In this lighthearted guided tour of Latin, journalist and former Latin tutor Harry Mount breathes life back into the greatest language of all, drawing on everything from a Monty Python grammar lesson to Angelina Jolie's tattoos. Filled with fascinating tidbits and humorous asides, Carpe Diem will delight the word lovers who made Eats, Shoots and Leaves such a monster hit.Whether we're aware of it or not, Latin is all around us. Consider the sayings in everyday use: alter ego, ad nauseam, caveat emptor, modus operandi, per se, and, of course, the ever-popular e pluribus unum. Even more abundant are words derived from Latin roots: arena (from harena, meaning "sand"), auditorium ("a place of audience"), stadium (a running track)...and those are just the theatrical ones!
It's inescapable. It's also the most daunting of languages, one that is seemingly obscure and filled with arcane rules and often accompanied by unpleasant memories of adolescence. But, as Mount says in Carpe Diem, "Knowing a bit of Latin is an invitation to the biggest room in the building, with a view down the corridor to all the succeeding ages. And you can get your hands on that invitation at any age."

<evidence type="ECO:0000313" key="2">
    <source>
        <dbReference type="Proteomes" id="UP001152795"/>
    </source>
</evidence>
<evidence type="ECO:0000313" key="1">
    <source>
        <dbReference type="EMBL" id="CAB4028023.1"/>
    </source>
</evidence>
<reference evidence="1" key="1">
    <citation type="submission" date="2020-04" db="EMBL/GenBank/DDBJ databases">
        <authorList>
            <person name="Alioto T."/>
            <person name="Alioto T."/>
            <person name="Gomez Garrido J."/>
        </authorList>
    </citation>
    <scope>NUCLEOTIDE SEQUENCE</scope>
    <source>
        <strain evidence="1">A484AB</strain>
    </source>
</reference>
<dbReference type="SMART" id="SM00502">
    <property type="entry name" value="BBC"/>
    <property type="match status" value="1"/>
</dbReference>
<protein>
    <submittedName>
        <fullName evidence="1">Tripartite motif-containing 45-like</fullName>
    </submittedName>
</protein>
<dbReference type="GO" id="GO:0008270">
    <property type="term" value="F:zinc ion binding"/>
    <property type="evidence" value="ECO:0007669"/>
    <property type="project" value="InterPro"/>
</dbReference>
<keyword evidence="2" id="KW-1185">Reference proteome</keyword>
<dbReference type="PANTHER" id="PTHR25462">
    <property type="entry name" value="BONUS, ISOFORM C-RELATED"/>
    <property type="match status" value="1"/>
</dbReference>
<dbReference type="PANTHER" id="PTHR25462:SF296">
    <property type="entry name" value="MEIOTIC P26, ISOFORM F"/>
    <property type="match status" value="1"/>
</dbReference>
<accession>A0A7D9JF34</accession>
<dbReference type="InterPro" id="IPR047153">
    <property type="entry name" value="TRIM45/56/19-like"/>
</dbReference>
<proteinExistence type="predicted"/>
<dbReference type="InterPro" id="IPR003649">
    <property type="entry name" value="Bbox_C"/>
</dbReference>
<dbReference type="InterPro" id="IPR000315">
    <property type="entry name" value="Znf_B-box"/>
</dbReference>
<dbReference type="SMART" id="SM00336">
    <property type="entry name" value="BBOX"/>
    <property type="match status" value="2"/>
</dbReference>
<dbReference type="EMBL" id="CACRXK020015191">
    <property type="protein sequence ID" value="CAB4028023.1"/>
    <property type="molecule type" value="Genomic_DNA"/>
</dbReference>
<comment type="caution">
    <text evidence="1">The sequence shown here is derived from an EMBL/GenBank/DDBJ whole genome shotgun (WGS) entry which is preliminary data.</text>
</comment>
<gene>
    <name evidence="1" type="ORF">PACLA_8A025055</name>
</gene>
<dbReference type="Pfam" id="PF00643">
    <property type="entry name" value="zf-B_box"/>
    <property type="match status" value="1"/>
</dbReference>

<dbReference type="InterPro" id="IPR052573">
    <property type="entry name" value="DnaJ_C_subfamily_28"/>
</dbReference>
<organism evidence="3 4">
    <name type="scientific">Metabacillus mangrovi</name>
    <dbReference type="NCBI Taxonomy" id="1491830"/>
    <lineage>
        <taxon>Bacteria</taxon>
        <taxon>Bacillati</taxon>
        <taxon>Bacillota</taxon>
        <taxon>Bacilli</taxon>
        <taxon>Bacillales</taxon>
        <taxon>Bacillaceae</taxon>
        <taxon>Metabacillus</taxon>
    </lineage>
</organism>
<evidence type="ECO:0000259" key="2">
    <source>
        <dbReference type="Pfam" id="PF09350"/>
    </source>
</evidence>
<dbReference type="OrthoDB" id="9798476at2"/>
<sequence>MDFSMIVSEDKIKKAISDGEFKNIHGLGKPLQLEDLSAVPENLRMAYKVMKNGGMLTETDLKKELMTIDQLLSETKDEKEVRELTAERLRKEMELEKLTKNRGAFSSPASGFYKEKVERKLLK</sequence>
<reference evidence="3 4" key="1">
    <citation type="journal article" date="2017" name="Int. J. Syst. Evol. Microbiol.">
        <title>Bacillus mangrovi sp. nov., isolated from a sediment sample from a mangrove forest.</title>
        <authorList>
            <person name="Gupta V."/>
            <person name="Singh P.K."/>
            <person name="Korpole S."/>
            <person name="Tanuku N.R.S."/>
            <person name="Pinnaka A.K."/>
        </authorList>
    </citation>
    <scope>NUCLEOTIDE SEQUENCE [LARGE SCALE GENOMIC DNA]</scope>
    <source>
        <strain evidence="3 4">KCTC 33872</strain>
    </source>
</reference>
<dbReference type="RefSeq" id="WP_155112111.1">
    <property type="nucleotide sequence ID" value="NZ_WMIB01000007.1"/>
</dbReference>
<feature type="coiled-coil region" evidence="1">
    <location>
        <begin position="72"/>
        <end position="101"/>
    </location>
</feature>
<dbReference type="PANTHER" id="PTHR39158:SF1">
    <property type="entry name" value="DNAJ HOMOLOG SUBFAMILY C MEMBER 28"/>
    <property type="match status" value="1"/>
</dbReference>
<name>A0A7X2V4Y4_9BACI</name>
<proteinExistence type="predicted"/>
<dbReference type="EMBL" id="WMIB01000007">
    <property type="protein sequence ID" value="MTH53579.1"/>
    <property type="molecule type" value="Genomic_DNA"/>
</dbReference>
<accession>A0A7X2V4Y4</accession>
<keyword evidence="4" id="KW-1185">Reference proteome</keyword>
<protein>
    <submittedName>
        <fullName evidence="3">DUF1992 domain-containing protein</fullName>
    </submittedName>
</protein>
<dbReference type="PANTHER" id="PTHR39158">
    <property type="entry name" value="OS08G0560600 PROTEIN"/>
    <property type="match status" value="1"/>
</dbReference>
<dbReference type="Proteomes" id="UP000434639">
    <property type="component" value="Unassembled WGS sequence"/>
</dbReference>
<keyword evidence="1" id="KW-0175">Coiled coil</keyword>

"I can't remember the last time I conjugated with such an expert." (Lynne Truss, author of Eats, Shoots, and Leaves)
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Wow: a language book that is written by a human
I really disliked this book. I think the premise is good - but the off handed stories that use latin but don't explain it... are frustrating. Truthfully - I hated it after the first chapter. I kept listening hoping it would get better - but it didn't.
No Charecters - just inane stories.